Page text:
Thursday, October 17th, 2013


Interview by Rebecca Groom

In our latest Industry Voices series, we talked with Molly Nagel-Driessen, Director of Marketing over at GearTrack. GearTrack is an online musical instrument registry, which can provide an excellent organizational tool for musicians and industry professionals alike. In addition to an organizational tear, GearTrack's growing online community is very resourceful if you need to report your stolen gear. With a few success stories already under their belt, this is worth a read.

We talked to Molly about instrument theft and tips on preventing it, including using GearTrack as a preventative measure. We also talked about social media, and the challenges of starting a music-based company.

1. To start, please state your name and position with GearTrack, and give us a little background about your company.

I'm Molly Nagel-Driessen, Director of Marketing. GearTrack was started 2 years ago by my sister-in-law, Bridget Driessen. We're a small, family-run business.

2. The idea behind GearTrack makes sense for any musician, touring or otherwise. Was the motivation to start the company because of a stolen instrument, or was it more of a proactive approach?

GearTrack was started in response to the theft of my father-in-law's banjo at a bluegrass festival. The whole story is here on our blog, but suffice it to say that the recovery of the instrument, from the search to the courtroom, made it clear that a better system could exist.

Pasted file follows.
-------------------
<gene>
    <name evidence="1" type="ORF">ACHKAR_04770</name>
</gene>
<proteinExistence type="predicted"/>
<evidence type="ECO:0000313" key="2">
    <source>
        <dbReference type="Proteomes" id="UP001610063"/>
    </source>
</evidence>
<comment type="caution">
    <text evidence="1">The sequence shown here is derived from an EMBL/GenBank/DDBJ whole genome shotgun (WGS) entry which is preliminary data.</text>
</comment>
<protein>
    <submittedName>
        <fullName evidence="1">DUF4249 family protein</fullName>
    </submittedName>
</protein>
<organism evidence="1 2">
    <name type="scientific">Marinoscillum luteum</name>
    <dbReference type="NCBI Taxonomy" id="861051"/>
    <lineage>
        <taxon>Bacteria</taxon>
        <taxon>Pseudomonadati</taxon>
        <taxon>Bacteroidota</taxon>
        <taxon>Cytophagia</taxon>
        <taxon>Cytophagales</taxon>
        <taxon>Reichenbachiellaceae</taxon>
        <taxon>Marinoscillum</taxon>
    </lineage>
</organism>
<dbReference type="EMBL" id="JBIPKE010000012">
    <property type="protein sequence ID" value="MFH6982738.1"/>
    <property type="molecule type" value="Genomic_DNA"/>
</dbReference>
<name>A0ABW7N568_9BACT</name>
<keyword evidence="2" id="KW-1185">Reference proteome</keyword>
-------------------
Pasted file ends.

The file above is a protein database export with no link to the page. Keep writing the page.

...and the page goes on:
3. Your sister-in-law Bridget and you are the “women behind the curtain” as it is stated on your website. You were both heavily involved in the music industry before this. Did working in the industry influence you in the creation and running of the site?

Definitely. The Driessens are a very musical family, and while neither Bridget or I play professionally, we both have had a close relationship with musicians and the bonds created with instruments for quite some time. For me personally to work for something that is purely in a musician's interest is such a huge relief.

4. What are some of the difficulties you both faced while starting a music-based company?

Our biggest challenge has probably been just motivating musicians to go beyond support for the idea and actually spend the 5 minutes to register their gear before theft occurs. Even though it's free and easy - it can be difficult to relate how important it is to have cataloged these ownership details (and how critical it is to recovery) to a group that is so busy and invariably spread thin. Of course, once someone has a theft happen to them, there's no hesitation!

5. Besides the obvious, musicians, are there any other groups that benefit from your services?

We think our service is a great fit for tour managers or educators. They can keep an easily downloadable, shareable inventory of gear to help with packing, border crossings, insurance, organization and more.

We also think that luthiers stand to benefit from the creation of provenance for their work - in 10 or 15 years one instrument's various owners, custom work, repairs, and more could be documented and tracked.